PDA

View Full Version : Little tunes sung right. (Warhammer fantasy story)



Varian Nuncio
20-08-2005, 21:59
Note carried by the larch,
a melody from its bark,
song of old in hollow rot,
of the axmen there in chopped,
seeking wood for the fire hot,
ever a fate it had desired not,
still in hands it was wrought,
for worn in by twisted thought,

a sharp blade on wood fletched,
flute freed from wooden tomb,
made the air into chilling tunes,
by the lips from which it hung,
the magic traps were then sprung,
god had not much better wrought,
of this the boy had then thought,
change itself was in with caught.

It was a completely ordinary day, just like the ordinary day before it, and the one before that. This day was so ordinary in fact that trees and grass themselves even felt it was ordinary, and thusly in efforts to make the day less ordinary they refused upon the winds to sway one more inch until the winds would take it upon themselves to make note unto the stars and sky that this day should not be ordinary. Of course being the winds they are their response was neither clear nor obvious to the observer, but perhaps they did make such considerations. None the less it was boring.

A boy was sitting outside his house upon a small wall overlooking the well which was located near their small family garden. As he sat there it was his habit to swing his feet back and forth in a manner which would have hardly been noticeable to anyone around him, albeit there was no one around him to take notice. He was bored. What a miserable way of life he thought, he desired adventure, discovery, enlightenment; it was the fast paced life that he so wished to acquire. There was just not much interest to be found anywhere in his village; past whether the local baker would make his tasty bread with rye or with wheat today, or perhaps he would do something fascinating and make some of each. The lad thought that he must somehow escape this existence.

Slowly but surely the boy began to notice some slight movement in the forest coming near his home, and sure enough it was his father bringing some wood home for the fireplace, it certainly did not take him very long and the boy rightly assumed that it would be his duty to cut the wood and feed the fires as his father cleaned and quartered the two squirrels that had just caught a few hours before. Such was as any other daily meal for their crops had not yet grown for a good feast. Still he had food, what more would someone desire then a little food on the table, a roof over their head, and a little land to live on, aye? It was better then to live in the slums within a local city like marienburg, I give it that!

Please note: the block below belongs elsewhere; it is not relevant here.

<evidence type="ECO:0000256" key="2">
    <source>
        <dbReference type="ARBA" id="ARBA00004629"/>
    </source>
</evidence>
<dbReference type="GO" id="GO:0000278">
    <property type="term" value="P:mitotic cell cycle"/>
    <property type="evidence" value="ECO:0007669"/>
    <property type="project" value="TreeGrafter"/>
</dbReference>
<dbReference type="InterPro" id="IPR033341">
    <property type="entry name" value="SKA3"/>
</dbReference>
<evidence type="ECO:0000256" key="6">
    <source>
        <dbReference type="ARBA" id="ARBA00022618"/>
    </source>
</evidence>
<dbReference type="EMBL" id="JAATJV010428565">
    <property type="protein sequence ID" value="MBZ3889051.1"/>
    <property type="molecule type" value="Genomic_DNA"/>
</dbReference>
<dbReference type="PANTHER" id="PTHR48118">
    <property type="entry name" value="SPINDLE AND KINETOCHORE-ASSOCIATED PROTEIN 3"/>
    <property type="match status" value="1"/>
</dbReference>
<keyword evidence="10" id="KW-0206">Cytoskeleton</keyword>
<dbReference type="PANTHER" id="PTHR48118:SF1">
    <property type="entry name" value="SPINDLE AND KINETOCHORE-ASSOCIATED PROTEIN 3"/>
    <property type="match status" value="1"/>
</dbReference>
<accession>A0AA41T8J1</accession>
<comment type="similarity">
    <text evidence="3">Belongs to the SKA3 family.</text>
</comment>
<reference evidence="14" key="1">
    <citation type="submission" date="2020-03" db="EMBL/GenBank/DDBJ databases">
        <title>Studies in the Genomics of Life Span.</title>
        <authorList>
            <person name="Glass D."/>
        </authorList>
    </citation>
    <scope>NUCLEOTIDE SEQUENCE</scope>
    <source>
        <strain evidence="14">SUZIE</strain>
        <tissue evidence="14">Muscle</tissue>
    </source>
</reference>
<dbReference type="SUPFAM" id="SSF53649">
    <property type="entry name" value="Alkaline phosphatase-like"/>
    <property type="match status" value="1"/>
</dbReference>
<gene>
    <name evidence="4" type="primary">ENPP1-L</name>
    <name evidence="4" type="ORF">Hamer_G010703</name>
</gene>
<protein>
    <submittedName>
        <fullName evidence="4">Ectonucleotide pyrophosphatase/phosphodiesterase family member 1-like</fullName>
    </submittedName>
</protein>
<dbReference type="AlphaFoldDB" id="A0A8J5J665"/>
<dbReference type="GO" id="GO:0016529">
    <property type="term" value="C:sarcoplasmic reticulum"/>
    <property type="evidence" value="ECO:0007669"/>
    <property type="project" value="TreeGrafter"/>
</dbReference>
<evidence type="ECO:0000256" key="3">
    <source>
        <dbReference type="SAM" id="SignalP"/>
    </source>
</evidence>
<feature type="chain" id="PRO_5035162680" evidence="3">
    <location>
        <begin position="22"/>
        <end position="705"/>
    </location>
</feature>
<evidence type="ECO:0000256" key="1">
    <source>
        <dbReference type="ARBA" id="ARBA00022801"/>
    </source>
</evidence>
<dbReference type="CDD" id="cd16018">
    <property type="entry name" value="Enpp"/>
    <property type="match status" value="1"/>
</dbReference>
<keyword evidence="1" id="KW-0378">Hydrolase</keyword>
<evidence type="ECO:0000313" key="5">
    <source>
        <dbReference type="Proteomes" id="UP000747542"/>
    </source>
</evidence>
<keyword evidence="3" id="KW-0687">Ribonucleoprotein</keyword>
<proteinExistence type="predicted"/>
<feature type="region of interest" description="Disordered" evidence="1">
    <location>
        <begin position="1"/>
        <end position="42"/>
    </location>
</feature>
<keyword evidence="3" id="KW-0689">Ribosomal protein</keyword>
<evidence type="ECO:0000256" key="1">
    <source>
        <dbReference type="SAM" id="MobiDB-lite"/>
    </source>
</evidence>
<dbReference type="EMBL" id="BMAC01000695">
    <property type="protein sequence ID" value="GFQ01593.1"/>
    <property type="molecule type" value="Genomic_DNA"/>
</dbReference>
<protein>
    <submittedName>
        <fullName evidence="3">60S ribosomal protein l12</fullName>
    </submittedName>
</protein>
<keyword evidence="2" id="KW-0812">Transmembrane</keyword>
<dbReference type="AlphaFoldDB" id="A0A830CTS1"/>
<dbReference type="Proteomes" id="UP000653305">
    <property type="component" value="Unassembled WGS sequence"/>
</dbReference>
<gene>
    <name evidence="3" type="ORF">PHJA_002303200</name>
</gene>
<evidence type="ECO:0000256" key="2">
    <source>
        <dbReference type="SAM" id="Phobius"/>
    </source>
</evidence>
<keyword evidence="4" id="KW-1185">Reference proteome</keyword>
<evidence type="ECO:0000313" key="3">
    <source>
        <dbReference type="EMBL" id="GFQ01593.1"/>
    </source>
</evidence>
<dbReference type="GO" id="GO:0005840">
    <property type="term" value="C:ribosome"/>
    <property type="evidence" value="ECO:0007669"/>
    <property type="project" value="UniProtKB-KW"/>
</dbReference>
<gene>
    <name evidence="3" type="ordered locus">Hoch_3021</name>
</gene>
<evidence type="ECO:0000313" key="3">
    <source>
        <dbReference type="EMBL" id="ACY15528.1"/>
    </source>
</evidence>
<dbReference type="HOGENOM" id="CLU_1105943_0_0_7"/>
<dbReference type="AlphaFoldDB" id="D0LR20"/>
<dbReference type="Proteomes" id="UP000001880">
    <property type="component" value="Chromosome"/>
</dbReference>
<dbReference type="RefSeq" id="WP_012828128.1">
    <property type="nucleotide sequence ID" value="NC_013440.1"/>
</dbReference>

Fall and chop down the axe flopped,
not blood to mop from such a block,
as not the flesh of wood should hold,
but screams of agony from the stump,
to the old man not seeing by the sun,
terror not yet gripping and he fearing,
what was inside though no bone shown,
blood is spilled yes but blood of wood,
shed now upon the soft grass growing.

A smack! Yes a smack, not a crack, a shout, or a little whipping, nay, but a right old smack. The father had come home and then in greeting. Blessed his poor son with a good smack to the face; though poorer still had I already made note of in aforementioned reference about the most notable slums of good old Marienburg. Yet with that smack the father did rightly scold his son for not plucking the two and thirty weeds from their garden within the one quarter and a half hour by which he had given him to do so. Instead the feeble minded boy had simply sat upon the wall and done nothing! Praise Sigmar that his mother was not still alive to see this almighty failure which was this most miserable excuse for a still living child, and to call him son? What jest that is, what jest, the boy was already seven and one quarter years, his father says, and not able to lift his own weight in this house. Praise be again unto good old almighty Sigmar that the boy was able to breathe another moment. And the father was rightly so in that, for if the boy failed even to breathe he would not be upon this world for very long, and we would have a rather short story would we not? Yes again I babble, yet still babbling is what some bards do best, yes? But now I shall go on…

Now where was I? Oh yes the boy. Smacked he was and a good smack at that, for it flung him from the wall and into a tumble against the well, but not passed out was this hardy boy, oh no, he lifted himself up and went about gathering the pieces of lumber which his father had so kindly presented him with, and off to the block the boy did go, with a stumble a time or two, and marched on his half-merry way towards the old stump by which the small axe set. And with this, after the father was done cleaning the squirrels by the house, he did start tending the garden of such weeds the silly boy had forgotten to uproot. Though what poor soil this hard working man had to deal with, even to the best of his efforts the weeds overnight were stronger and taller then the best of his editable plants, it was good that these; the outlying lands of Marienburg, were so plentiful with such small and delicate woodland creatures which one could almost pluck from the trees, if the gods in some most divine wisdom of theirs had not proclaimed that it should take a bow and arrow or some other effort to do so with. Ah but who are we to question the gods, eh?